Understanding & Coping with Grief

The Stages and Symptoms of Grief

Once a person faces the reality of a loss in his/her life he/she must experience grief. Because grief is a process, someone said, “The only way out of grief is through”.
Grief forces us to deal with and face the pain of loss.There are many ways to look at the grief process. Dr. Kubler-Ross identified this pattern in dying patients: denial “there must be some mistake”; anger “why me?”; bargaining…an attempt to postpone; depression: sorrow over past losses & that to come; acceptance/ reorganization.

Dr. Colin Murray-Parkes defined 4 phases of mourning:

  1. A period of numbness occurring close to the time of loss
  2. A phase of yearning: for lost one to return; a denial of the
  3. Disorganization/despair; bereaved finds it difficult to function in environment.
  4. Reorganized behavior…beginning to pull life back together.

You will experience some of the following symptoms:

shock, sadness, crying; changes in life & roles & responsibilities; fears about the future, feelings of helplessness and hopelessness, anxiety, loneliness, confusion, yearning.
Difficulties with faith, socialization and maintaining normal activities for a time, anorexia, somatic distress, fatigue, guilt, anger, hostility.

The normal stages: shock, protest, disorganization, reorganization.
“After a significant loss many people have the sense they are going crazy, particularly if they have not sustained a major loss before.”
Though one experiences the phases of grief he/she is not a helpless victim. There are tasks which a person can actually work through whether he/she has been through the death of someone close, a divorce, or been victimized through abuse or crisis.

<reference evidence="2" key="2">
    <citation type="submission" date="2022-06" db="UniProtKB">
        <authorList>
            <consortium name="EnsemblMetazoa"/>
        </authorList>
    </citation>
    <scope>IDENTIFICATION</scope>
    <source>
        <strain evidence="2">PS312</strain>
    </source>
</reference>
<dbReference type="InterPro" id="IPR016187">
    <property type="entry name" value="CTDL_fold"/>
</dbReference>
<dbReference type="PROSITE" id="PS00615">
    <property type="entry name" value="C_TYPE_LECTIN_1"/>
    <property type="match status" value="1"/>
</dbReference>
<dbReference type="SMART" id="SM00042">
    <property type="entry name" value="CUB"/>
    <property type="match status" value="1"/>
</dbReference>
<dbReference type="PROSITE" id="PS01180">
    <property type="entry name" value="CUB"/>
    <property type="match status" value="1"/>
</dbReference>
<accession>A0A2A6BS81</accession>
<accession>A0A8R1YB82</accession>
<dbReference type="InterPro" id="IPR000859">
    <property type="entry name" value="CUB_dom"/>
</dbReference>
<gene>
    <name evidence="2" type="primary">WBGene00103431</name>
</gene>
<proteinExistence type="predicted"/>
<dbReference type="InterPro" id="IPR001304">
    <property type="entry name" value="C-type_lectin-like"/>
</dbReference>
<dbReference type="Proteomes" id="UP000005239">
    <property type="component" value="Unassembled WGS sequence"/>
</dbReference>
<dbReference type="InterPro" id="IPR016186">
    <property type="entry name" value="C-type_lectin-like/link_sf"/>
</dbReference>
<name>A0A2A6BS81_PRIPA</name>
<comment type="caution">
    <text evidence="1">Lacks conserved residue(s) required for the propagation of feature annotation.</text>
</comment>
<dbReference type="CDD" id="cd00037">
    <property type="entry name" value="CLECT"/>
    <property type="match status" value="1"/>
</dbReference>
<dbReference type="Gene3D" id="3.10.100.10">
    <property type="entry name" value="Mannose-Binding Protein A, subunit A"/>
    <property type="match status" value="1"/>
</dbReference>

The following 4 phases of grieving must be worked through and it will take a period of time to do it:

  1. Shock vs. reality; The task of this stage is to accept the reality of the loss/divorce. The person is gone and will not return vs. denial/unbelief of the loss. The childhood experience cannot be changed.
  2. Protest vs. experience; The task is to experience the pain of grief rather than suppress or avoid it. One needs to face the pain of loss, feel the pain & express his/her grief rather than run away.
    (Dr. Colin Murray Parkes wrote) “If it is necessary for the bereaved person to go through the pain of grief in order to get the grief work done, then anything continuously allowing person to avoid or suppress pain can be expected to prolong the course of mourning.” In our culture today we tend to encourage people to suppress the pain…people say “you should be over him/her (or some crisis) by now” This is particularly true in the case of abuse. There are many scars from childhood… many fears, much anger and resentment to be worked through.
  3. Disorganization vs. adjustment: Adjusting to the environment without the person…if it is a spouse…coming to terms with living alone, raising children alone, facing an empty house, managing finances and taking on new roles. One loses a companion, lover, friend, partner in parenthood, provider, way of life, or a childhood. In the case of abuse, one must adjust to no longer relating to or to relating to that person in a different way.
  4. Attachment vs. reorganization: Detaching from the person, memories and hopes and reinvesting in other relationships or in the case of abuse: forgiving and letting go of the past trauma.

Facing the loss with God’s help, placing our hope in Christ, our Savior and experiencing the feelings and work of grief promotes healing.

When should someone get help or counseling? When he/she does not accept reality of loss: When one gets stuck in the past or doesn’t develop coping skills; withdraws from world, and/or becomes increasingly helpless. It is time to get professional help when depression sets in:
When one manifests Major Depression Symptoms:
*over 2 week period.
…lengthy depressed mood
…decreased interest or pleasure in most activities
…significant weight loss or weight gain
…insomnia or hypersomnia
…fatigue or loss of energy …worthlessness or excessive/ inappropriate guilt
…difficulties thinking/ concentrating, indecisiveness nearly every day.
..thoughts of death/suicide*

*If you or someone you know is contemplating suicide, get immediate help by getting a professional counseling referral through your family physician or the American Association of Christian Counselors or the National Board or Certified Counselors.

© copyright 2023 by Lynette J. Hoy, NCC, LCPC, CAMS-V